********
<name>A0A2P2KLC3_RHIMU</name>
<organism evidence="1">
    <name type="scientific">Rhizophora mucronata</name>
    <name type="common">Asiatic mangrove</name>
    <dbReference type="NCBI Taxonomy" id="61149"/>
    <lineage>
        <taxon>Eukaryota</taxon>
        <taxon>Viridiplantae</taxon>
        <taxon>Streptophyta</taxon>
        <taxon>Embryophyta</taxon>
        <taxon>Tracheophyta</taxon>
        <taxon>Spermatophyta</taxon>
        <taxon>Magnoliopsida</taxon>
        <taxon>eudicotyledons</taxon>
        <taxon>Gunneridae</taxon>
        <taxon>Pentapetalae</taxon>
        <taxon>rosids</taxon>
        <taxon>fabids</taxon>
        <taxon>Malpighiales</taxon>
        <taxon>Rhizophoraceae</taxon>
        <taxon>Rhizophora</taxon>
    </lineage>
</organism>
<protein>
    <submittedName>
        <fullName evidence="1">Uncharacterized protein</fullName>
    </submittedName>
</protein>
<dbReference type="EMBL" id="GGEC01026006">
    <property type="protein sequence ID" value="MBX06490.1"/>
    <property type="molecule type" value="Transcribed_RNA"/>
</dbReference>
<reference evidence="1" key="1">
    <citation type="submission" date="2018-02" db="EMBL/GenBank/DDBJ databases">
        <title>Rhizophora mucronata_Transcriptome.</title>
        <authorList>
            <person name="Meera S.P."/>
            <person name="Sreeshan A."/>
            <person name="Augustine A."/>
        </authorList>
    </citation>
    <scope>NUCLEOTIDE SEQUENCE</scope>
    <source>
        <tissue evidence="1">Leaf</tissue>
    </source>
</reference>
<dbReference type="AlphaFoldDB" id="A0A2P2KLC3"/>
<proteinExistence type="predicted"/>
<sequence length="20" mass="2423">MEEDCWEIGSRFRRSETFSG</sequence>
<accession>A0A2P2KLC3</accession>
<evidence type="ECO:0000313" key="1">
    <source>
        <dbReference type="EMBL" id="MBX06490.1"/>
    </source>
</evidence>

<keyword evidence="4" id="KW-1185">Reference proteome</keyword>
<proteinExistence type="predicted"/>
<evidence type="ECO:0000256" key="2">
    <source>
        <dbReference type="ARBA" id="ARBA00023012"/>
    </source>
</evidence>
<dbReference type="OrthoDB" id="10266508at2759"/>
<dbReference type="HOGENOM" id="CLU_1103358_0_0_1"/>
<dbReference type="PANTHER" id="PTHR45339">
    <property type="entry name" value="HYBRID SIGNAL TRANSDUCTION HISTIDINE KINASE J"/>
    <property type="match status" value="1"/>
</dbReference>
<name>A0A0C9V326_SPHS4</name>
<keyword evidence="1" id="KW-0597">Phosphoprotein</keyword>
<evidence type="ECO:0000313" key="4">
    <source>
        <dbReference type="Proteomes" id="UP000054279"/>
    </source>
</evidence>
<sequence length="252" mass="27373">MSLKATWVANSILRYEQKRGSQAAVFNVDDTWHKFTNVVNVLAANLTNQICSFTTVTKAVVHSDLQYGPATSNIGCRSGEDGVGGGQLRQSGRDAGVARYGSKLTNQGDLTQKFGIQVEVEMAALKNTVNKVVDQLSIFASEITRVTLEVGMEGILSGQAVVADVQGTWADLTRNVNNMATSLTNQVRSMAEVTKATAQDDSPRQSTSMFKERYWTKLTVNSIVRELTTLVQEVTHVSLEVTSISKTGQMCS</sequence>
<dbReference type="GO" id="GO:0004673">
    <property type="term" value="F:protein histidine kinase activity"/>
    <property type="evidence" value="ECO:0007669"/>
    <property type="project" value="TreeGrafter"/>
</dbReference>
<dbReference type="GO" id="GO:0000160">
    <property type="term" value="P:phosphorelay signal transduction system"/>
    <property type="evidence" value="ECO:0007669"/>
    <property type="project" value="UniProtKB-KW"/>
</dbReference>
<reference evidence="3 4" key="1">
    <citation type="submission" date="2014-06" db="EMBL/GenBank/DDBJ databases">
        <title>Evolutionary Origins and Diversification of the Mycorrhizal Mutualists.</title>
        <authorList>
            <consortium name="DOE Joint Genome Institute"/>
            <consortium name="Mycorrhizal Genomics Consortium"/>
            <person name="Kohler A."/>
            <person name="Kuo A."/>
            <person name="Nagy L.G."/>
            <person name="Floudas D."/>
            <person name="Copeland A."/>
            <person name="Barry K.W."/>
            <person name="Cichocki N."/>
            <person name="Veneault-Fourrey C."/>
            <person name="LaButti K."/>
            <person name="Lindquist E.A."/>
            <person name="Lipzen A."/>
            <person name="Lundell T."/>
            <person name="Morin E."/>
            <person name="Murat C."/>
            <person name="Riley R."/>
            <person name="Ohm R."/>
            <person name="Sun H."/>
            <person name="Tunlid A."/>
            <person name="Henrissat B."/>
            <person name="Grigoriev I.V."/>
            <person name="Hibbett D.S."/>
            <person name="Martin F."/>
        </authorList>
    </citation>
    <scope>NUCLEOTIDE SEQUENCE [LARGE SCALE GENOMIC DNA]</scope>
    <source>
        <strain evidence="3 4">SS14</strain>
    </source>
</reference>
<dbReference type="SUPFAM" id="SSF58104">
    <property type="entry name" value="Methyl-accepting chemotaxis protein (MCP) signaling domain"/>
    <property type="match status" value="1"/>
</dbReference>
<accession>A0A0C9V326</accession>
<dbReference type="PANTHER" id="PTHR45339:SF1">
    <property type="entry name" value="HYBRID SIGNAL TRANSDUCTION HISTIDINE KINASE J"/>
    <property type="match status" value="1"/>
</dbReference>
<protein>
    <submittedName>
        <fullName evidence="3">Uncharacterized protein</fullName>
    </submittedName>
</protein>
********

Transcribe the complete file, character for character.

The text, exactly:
<name>A0A2P2KLC3_RHIMU</name>
<organism evidence="1">
    <name type="scientific">Rhizophora mucronata</name>
    <name type="common">Asiatic mangrove</name>
    <dbReference type="NCBI Taxonomy" id="61149"/>
    <lineage>
        <taxon>Eukaryota</taxon>
        <taxon>Viridiplantae</taxon>
        <taxon>Streptophyta</taxon>
        <taxon>Embryophyta</taxon>
        <taxon>Tracheophyta</taxon>
        <taxon>Spermatophyta</taxon>
        <taxon>Magnoliopsida</taxon>
        <taxon>eudicotyledons</taxon>
        <taxon>Gunneridae</taxon>
        <taxon>Pentapetalae</taxon>
        <taxon>rosids</taxon>
        <taxon>fabids</taxon>
        <taxon>Malpighiales</taxon>
        <taxon>Rhizophoraceae</taxon>
        <taxon>Rhizophora</taxon>
    </lineage>
</organism>
<protein>
    <submittedName>
        <fullName evidence="1">Uncharacterized protein</fullName>
    </submittedName>
</protein>
<dbReference type="EMBL" id="GGEC01026006">
    <property type="protein sequence ID" value="MBX06490.1"/>
    <property type="molecule type" value="Transcribed_RNA"/>
</dbReference>
<reference evidence="1" key="1">
    <citation type="submission" date="2018-02" db="EMBL/GenBank/DDBJ databases">
        <title>Rhizophora mucronata_Transcriptome.</title>
        <authorList>
            <person name="Meera S.P."/>
            <person name="Sreeshan A."/>
            <person name="Augustine A."/>
        </authorList>
    </citation>
    <scope>NUCLEOTIDE SEQUENCE</scope>
    <source>
        <tissue evidence="1">Leaf</tissue>
    </source>
</reference>
<dbReference type="AlphaFoldDB" id="A0A2P2KLC3"/>
<proteinExistence type="predicted"/>
<sequence length="20" mass="2423">MEEDCWEIGSRFRRSETFSG</sequence>
<accession>A0A2P2KLC3</accession>
<evidence type="ECO:0000313" key="1">
    <source>
        <dbReference type="EMBL" id="MBX06490.1"/>
    </source>
</evidence>

<keyword evidence="4" id="KW-1185">Reference proteome</keyword>
<proteinExistence type="predicted"/>
<evidence type="ECO:0000256" key="2">
    <source>
        <dbReference type="ARBA" id="ARBA00023012"/>
    </source>
</evidence>
<dbReference type="OrthoDB" id="10266508at2759"/>
<dbReference type="HOGENOM" id="CLU_1103358_0_0_1"/>
<dbReference type="PANTHER" id="PTHR45339">
    <property type="entry name" value="HYBRID SIGNAL TRANSDUCTION HISTIDINE KINASE J"/>
    <property type="match status" value="1"/>
</dbReference>
<name>A0A0C9V326_SPHS4</name>
<keyword evidence="1" id="KW-0597">Phosphoprotein</keyword>
<evidence type="ECO:0000313" key="4">
    <source>
        <dbReference type="Proteomes" id="UP000054279"/>
    </source>
</evidence>
<sequence length="252" mass="27373">MSLKATWVANSILRYEQKRGSQAAVFNVDDTWHKFTNVVNVLAANLTNQICSFTTVTKAVVHSDLQYGPATSNIGCRSGEDGVGGGQLRQSGRDAGVARYGSKLTNQGDLTQKFGIQVEVEMAALKNTVNKVVDQLSIFASEITRVTLEVGMEGILSGQAVVADVQGTWADLTRNVNNMATSLTNQVRSMAEVTKATAQDDSPRQSTSMFKERYWTKLTVNSIVRELTTLVQEVTHVSLEVTSISKTGQMCS</sequence>
<dbReference type="GO" id="GO:0004673">
    <property type="term" value="F:protein histidine kinase activity"/>
    <property type="evidence" value="ECO:0007669"/>
    <property type="project" value="TreeGrafter"/>
</dbReference>
<dbReference type="GO" id="GO:0000160">
    <property type="term" value="P:phosphorelay signal transduction system"/>
    <property type="evidence" value="ECO:0007669"/>
    <property type="project" value="UniProtKB-KW"/>
</dbReference>
<reference evidence="3 4" key="1">
    <citation type="submission" date="2014-06" db="EMBL/GenBank/DDBJ databases">
        <title>Evolutionary Origins and Diversification of the Mycorrhizal Mutualists.</title>
        <authorList>
            <consortium name="DOE Joint Genome Institute"/>
            <consortium name="Mycorrhizal Genomics Consortium"/>
            <person name="Kohler A."/>
            <person name="Kuo A."/>
            <person name="Nagy L.G."/>
            <person name="Floudas D."/>
            <person name="Copeland A."/>
            <person name="Barry K.W."/>
            <person name="Cichocki N."/>
            <person name="Veneault-Fourrey C."/>
            <person name="LaButti K."/>
            <person name="Lindquist E.A."/>
            <person name="Lipzen A."/>
            <person name="Lundell T."/>
            <person name="Morin E."/>
            <person name="Murat C."/>
            <person name="Riley R."/>
            <person name="Ohm R."/>
            <person name="Sun H."/>
            <person name="Tunlid A."/>
            <person name="Henrissat B."/>
            <person name="Grigoriev I.V."/>
            <person name="Hibbett D.S."/>
            <person name="Martin F."/>
        </authorList>
    </citation>
    <scope>NUCLEOTIDE SEQUENCE [LARGE SCALE GENOMIC DNA]</scope>
    <source>
        <strain evidence="3 4">SS14</strain>
    </source>
</reference>
<dbReference type="SUPFAM" id="SSF58104">
    <property type="entry name" value="Methyl-accepting chemotaxis protein (MCP) signaling domain"/>
    <property type="match status" value="1"/>
</dbReference>
<accession>A0A0C9V326</accession>
<dbReference type="PANTHER" id="PTHR45339:SF1">
    <property type="entry name" value="HYBRID SIGNAL TRANSDUCTION HISTIDINE KINASE J"/>
    <property type="match status" value="1"/>
</dbReference>
<protein>
    <submittedName>
        <fullName evidence="3">Uncharacterized protein</fullName>
    </submittedName>
</protein>